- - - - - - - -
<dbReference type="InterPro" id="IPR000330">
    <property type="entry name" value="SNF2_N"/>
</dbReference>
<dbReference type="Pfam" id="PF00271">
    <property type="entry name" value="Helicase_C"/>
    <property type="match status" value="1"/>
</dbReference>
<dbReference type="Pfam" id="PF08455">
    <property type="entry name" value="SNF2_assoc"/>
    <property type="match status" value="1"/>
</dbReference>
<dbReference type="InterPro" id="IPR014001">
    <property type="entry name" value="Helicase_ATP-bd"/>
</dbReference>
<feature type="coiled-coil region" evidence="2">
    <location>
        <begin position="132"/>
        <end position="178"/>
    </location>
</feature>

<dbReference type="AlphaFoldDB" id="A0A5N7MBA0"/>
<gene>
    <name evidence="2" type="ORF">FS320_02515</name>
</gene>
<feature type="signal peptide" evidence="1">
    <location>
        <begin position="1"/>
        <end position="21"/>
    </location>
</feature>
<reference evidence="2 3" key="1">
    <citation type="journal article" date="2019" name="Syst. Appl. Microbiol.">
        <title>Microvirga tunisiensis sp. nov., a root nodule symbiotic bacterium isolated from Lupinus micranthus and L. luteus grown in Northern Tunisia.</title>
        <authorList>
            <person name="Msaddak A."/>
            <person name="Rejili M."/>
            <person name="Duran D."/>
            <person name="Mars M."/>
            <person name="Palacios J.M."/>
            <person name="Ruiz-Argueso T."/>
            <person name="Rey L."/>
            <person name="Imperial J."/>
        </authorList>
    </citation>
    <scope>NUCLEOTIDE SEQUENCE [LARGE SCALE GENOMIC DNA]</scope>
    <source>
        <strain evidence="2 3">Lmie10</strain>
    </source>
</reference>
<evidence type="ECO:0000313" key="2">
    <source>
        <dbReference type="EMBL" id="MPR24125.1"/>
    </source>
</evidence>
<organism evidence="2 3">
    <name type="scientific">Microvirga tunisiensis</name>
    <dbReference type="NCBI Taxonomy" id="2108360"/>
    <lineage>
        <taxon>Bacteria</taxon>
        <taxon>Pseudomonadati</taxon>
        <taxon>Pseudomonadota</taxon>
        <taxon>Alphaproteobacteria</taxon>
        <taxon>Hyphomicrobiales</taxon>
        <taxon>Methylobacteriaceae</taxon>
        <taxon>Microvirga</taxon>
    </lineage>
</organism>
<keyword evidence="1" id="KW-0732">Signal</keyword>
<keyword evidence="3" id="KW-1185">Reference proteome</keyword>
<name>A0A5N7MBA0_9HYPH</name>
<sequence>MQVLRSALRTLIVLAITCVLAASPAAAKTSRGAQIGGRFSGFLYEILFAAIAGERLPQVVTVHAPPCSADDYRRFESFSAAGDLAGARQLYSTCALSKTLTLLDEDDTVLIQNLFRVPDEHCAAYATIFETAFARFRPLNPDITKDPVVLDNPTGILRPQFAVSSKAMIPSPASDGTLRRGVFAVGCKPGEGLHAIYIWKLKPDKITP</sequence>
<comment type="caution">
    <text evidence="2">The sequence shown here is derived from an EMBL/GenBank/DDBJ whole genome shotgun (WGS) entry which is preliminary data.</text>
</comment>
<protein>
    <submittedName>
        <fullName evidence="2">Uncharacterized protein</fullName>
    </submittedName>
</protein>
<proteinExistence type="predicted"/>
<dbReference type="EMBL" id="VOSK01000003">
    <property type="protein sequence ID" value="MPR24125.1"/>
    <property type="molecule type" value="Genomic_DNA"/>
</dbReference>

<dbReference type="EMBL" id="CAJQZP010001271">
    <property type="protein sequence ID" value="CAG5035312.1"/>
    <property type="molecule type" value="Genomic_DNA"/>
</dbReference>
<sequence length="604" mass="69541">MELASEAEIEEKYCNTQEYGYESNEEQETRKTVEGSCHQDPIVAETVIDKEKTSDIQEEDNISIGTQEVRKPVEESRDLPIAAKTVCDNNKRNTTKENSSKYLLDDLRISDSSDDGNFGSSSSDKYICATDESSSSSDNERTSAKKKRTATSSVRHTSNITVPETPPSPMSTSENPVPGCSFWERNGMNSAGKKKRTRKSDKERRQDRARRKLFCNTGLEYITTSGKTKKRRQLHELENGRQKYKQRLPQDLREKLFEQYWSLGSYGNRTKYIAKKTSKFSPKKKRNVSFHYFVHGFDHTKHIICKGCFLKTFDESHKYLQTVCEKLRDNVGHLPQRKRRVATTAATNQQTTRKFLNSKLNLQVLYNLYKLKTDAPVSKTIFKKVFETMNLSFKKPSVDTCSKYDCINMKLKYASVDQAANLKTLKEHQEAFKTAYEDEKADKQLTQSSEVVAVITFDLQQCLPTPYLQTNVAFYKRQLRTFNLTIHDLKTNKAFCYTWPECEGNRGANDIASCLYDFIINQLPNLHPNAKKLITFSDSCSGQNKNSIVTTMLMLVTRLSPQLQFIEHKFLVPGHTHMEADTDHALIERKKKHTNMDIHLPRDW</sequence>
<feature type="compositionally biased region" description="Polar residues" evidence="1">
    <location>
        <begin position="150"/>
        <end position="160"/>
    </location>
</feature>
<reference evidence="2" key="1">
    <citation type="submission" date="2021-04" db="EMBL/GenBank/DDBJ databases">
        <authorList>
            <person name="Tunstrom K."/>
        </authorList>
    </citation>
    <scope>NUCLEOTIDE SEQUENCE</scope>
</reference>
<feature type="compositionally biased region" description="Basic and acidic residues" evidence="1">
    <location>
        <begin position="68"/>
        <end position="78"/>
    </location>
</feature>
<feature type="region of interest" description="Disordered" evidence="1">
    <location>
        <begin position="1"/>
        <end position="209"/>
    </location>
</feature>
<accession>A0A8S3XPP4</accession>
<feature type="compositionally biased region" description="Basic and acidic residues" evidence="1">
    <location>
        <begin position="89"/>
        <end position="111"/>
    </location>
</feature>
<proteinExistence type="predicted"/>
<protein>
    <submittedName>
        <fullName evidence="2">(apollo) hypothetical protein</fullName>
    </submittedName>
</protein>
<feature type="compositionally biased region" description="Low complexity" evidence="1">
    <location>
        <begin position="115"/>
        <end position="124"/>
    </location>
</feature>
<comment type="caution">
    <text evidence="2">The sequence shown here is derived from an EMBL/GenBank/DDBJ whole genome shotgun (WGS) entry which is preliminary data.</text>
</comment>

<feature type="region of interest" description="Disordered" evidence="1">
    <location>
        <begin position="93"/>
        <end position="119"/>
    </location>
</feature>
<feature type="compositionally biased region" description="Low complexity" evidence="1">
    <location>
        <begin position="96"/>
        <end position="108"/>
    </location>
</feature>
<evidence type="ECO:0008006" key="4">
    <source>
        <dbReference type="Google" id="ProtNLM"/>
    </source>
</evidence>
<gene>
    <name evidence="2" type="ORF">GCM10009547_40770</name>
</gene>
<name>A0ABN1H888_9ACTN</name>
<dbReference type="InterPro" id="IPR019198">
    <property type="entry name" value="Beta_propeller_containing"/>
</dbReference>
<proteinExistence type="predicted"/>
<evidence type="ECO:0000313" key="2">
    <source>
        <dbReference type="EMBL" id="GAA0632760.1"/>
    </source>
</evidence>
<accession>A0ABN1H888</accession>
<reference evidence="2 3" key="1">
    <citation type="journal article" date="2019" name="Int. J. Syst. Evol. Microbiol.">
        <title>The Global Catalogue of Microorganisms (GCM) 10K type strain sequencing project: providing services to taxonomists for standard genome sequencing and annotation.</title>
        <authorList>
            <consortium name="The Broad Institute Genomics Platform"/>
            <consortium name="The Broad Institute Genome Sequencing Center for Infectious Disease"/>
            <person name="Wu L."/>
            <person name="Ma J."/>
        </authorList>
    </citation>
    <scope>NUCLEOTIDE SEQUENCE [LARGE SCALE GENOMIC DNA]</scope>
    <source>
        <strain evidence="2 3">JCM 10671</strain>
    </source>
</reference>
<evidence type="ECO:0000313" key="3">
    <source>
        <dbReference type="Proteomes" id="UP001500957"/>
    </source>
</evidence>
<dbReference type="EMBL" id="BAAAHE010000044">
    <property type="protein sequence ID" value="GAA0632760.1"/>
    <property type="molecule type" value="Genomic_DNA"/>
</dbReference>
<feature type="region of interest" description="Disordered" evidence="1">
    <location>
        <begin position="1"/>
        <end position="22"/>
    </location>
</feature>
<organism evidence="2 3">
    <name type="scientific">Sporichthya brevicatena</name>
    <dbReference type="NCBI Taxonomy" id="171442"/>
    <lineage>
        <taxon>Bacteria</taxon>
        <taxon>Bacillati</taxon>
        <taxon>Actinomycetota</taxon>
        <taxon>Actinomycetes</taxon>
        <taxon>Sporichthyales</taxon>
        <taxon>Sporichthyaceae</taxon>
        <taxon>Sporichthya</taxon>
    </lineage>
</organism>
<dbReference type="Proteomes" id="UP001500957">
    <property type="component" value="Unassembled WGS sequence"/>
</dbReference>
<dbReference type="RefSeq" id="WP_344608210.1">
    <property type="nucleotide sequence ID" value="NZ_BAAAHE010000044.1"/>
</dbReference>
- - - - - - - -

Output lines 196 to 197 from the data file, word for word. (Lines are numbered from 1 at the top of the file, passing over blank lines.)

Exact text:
        <end position="22"/>
    </location>